Gongol.com Archives: July 2016

Brian Gongol


July 29, 2016

The United States of America The problem with insisting on more than tolerance

Senator Cory Booker made a speech to the Democratic National Convention in which he made some thoroughly laudable comments -- like "I believe we are an even greater nation, not because we started perfect, but because every generation has successfully labored to make us a more perfect union." Dead right. But he followed with another line that people may want in their hearts to be true -- but that may, in fact, be counter-productive. Senator Booker said, "We are not called to be a nation of tolerance. We are called to be a nation of love." This refrain isn't unique to the Senator from New Jersey; versions of it have been heard before and are echoed in the present. But as lofty as it sounds, insisting that tolerance isn't good enough...is a mistake. Tolerance has a very clear definition: It requires that the individual have an opinion, and be willing to peacefully accept and accommodate the fact that others have different opinions. And that peaceful accommodation is exactly what permits a pluralistic society to function as a civilization. We do not have to like each other -- even families don't always do that -- and we certainly don't have to love one another. But we do have to accommodate our differences peacefully. It is almost certain that when people echo a refrain of "love, not tolerance", they're doing it because it's a poetic rhetorical device. But it's also pernicious to say that tolerance isn't good enough. Tolerance is very, very hard to do well. And when people are told that they aren't permitted to disagree peacefully, but instead have to love their differences, that's simply asking the impossible. Tolerance is ambitious -- but it's also absolutely necessary to a self-governing civilization like ours. Insisting on love is far too much. And it begets overreaction from people who don't want to be told to love what they don't like -- too often causing them not only to reject love, but also to reject tolerance. Thomas Jefferson knew what he was writing when he composed the Virginia Statute for Religious Freedom: "[T]ruth is great and will prevail if left to herself; that she is the proper and sufficient antagonist to error, and has nothing to fear from the conflict unless by human interposition disarmed of her natural weapons, free argument and debate; errors ceasing to be dangerous when it is permitted freely to contradict them." We are better when we are free to disagree peacefully than when we are told to lay down our disagreements. Senator Booker appears generally to be an honorable and decent person, and his speech certainly doesn't leave any trace of deliberate incitement. But he could do more good not by saying, "Tolerance is the wrong way. Tolerance says I'm just going to stomach your right to be different" -- but by insisting that tolerance is essential, even when love is out of reach.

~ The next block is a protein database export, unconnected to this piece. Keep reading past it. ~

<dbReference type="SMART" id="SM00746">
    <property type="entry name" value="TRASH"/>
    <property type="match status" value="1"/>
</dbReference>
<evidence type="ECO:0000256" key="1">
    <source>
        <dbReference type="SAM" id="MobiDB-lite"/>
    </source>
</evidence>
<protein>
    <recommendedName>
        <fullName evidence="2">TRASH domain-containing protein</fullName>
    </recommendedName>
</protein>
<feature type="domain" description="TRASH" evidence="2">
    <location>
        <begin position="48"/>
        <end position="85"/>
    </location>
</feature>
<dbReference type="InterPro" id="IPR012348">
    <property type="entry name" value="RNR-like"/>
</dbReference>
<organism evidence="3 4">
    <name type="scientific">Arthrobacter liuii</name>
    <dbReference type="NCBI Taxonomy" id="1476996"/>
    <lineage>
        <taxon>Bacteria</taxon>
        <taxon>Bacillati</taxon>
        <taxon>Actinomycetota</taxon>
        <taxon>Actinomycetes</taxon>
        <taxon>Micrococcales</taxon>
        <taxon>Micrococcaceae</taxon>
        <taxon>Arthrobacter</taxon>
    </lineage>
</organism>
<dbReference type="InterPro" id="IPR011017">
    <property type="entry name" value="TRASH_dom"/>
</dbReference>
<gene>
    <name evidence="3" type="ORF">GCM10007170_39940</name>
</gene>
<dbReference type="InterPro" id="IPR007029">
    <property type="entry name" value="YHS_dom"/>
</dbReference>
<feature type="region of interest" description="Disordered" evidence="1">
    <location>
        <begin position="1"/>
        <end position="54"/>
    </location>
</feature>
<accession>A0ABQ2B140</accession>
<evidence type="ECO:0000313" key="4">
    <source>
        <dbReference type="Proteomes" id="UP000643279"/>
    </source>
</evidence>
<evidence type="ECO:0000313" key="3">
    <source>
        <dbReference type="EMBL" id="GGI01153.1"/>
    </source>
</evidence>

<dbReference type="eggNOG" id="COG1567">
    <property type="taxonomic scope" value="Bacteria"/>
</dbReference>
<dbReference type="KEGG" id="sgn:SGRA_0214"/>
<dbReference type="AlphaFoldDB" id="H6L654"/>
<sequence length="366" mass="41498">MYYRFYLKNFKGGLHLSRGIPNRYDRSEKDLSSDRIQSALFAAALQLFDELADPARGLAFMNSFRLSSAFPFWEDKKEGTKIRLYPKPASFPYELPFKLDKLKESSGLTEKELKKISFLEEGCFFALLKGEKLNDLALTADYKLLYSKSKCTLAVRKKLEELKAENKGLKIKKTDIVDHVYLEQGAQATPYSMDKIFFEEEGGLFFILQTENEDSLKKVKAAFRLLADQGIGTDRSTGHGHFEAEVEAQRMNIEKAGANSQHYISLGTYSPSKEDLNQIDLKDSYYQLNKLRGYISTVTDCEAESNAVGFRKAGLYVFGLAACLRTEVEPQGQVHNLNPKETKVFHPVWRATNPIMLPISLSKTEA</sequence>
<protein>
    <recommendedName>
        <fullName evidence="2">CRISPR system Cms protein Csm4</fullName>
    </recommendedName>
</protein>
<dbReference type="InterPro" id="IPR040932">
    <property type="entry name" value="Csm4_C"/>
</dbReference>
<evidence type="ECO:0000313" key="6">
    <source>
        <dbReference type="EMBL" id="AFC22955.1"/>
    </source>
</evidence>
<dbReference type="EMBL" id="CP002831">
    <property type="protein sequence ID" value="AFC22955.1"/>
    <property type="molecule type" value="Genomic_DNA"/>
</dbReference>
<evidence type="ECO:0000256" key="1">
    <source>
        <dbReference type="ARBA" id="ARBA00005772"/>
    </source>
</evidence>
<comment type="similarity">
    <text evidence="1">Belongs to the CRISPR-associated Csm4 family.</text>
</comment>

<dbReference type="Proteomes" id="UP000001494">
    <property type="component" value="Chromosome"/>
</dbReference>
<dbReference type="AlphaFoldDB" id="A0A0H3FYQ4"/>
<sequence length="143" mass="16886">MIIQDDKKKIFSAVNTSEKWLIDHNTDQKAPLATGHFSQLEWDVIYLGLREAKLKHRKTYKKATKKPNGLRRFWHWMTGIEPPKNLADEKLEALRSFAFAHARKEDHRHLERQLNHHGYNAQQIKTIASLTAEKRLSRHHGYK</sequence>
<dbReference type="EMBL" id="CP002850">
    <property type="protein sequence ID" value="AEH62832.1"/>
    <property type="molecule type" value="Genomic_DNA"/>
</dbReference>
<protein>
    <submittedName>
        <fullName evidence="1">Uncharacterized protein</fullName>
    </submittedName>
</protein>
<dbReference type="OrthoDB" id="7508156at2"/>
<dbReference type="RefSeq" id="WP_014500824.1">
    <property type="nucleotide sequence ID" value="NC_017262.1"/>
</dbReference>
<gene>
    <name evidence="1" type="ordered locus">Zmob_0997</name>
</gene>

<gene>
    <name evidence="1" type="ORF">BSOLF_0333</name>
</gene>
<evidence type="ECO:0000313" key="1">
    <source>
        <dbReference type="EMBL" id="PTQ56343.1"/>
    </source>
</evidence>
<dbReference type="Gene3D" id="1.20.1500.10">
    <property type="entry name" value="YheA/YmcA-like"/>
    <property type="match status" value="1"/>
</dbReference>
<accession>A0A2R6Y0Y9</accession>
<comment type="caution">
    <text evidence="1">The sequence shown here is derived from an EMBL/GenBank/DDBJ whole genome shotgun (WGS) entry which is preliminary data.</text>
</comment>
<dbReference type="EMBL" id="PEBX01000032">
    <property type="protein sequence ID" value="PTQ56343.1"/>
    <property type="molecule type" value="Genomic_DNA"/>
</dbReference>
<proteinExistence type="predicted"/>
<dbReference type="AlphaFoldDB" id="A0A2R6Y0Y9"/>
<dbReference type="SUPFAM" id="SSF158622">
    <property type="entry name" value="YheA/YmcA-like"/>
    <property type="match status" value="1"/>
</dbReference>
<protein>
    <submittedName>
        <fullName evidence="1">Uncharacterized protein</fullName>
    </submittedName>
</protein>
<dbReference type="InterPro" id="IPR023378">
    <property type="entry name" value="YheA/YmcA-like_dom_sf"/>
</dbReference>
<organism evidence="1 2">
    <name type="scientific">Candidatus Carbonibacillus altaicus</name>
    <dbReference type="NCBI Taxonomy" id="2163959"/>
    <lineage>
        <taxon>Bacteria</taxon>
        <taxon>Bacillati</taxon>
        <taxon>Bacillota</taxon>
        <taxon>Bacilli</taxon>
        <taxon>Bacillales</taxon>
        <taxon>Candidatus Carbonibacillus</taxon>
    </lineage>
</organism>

News 63 seconds of the world seen through a child's eyes

(Video) The child is a 4-year-old Syrian girl whose home was bombed by her own government. You can spare the 63 seconds. It is a momentous experience in empathy.

Computers and the Internet Yahoo sale to Verizon probably doesn't mean any meaningful immediate changes for users

Any properties that have survived thus far are likely to stick around once Yahoo becomes part of Verizon, since that's why Verizon was interested in the first place. Yahoo's destiny as a subsidiary and vestige of its former self is a reminder that success on the Internet is never, never, never permanent. High-powered Internet-based businesses have to make a whole lot of right decisions to stay on top -- while upstart rivals still rarely face any overwhelming barriers to entry. Snapchat, Whatsapp, Instagram, and plenty of other examples illustrate how new rivals can emerge at any time.

The United States of America Just get Johnson and Weld on the debate stage

In a year when the instability of both major-party coalitions is at least a couple of standard deviations outside the mean, letting in two expressly qualified former governors is hardly the strangest thing that could be done at the Presidential and Vice-Presidential debates.

Computers and the Internet Nebraska state senator accused of keeping his own sex tape on a state computer

There's stupid, and then there's stupid beyond words. It's just not that hard to separate the personal and the professional. And by now, people should realize the dangers in keeping self-incriminating digital media.


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